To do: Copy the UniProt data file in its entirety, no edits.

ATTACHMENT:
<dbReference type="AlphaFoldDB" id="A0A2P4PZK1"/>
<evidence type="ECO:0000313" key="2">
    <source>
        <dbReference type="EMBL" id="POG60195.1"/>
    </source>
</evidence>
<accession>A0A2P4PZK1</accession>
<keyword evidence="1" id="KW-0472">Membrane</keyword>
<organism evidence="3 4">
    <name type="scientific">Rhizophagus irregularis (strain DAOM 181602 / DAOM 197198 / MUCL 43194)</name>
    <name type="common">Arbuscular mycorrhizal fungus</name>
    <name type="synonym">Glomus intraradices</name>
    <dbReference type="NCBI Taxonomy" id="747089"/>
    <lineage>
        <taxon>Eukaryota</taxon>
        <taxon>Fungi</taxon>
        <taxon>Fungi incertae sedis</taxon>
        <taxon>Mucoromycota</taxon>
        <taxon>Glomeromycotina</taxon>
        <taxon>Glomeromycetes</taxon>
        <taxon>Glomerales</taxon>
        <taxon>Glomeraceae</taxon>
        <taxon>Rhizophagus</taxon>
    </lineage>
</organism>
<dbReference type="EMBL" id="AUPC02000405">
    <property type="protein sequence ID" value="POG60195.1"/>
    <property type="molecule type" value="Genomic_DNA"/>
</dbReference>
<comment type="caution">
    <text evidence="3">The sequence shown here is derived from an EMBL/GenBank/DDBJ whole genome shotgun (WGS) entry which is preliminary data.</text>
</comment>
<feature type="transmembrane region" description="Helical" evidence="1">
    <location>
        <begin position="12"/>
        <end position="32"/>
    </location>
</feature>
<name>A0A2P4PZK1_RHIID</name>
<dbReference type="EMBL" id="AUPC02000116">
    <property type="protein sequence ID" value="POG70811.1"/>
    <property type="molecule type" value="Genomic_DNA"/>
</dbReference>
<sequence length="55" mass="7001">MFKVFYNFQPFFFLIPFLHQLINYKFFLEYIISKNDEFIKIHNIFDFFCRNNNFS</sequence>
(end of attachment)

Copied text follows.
<dbReference type="AlphaFoldDB" id="A0A2P4PZK1"/>
<evidence type="ECO:0000313" key="2">
    <source>
        <dbReference type="EMBL" id="POG60195.1"/>
    </source>
</evidence>
<accession>A0A2P4PZK1</accession>
<keyword evidence="1" id="KW-0472">Membrane</keyword>
<organism evidence="3 4">
    <name type="scientific">Rhizophagus irregularis (strain DAOM 181602 / DAOM 197198 / MUCL 43194)</name>
    <name type="common">Arbuscular mycorrhizal fungus</name>
    <name type="synonym">Glomus intraradices</name>
    <dbReference type="NCBI Taxonomy" id="747089"/>
    <lineage>
        <taxon>Eukaryota</taxon>
        <taxon>Fungi</taxon>
        <taxon>Fungi incertae sedis</taxon>
        <taxon>Mucoromycota</taxon>
        <taxon>Glomeromycotina</taxon>
        <taxon>Glomeromycetes</taxon>
        <taxon>Glomerales</taxon>
        <taxon>Glomeraceae</taxon>
        <taxon>Rhizophagus</taxon>
    </lineage>
</organism>
<dbReference type="EMBL" id="AUPC02000405">
    <property type="protein sequence ID" value="POG60195.1"/>
    <property type="molecule type" value="Genomic_DNA"/>
</dbReference>
<comment type="caution">
    <text evidence="3">The sequence shown here is derived from an EMBL/GenBank/DDBJ whole genome shotgun (WGS) entry which is preliminary data.</text>
</comment>
<feature type="transmembrane region" description="Helical" evidence="1">
    <location>
        <begin position="12"/>
        <end position="32"/>
    </location>
</feature>
<name>A0A2P4PZK1_RHIID</name>
<dbReference type="EMBL" id="AUPC02000116">
    <property type="protein sequence ID" value="POG70811.1"/>
    <property type="molecule type" value="Genomic_DNA"/>
</dbReference>
<sequence length="55" mass="7001">MFKVFYNFQPFFFLIPFLHQLINYKFFLEYIISKNDEFIKIHNIFDFFCRNNNFS</sequence>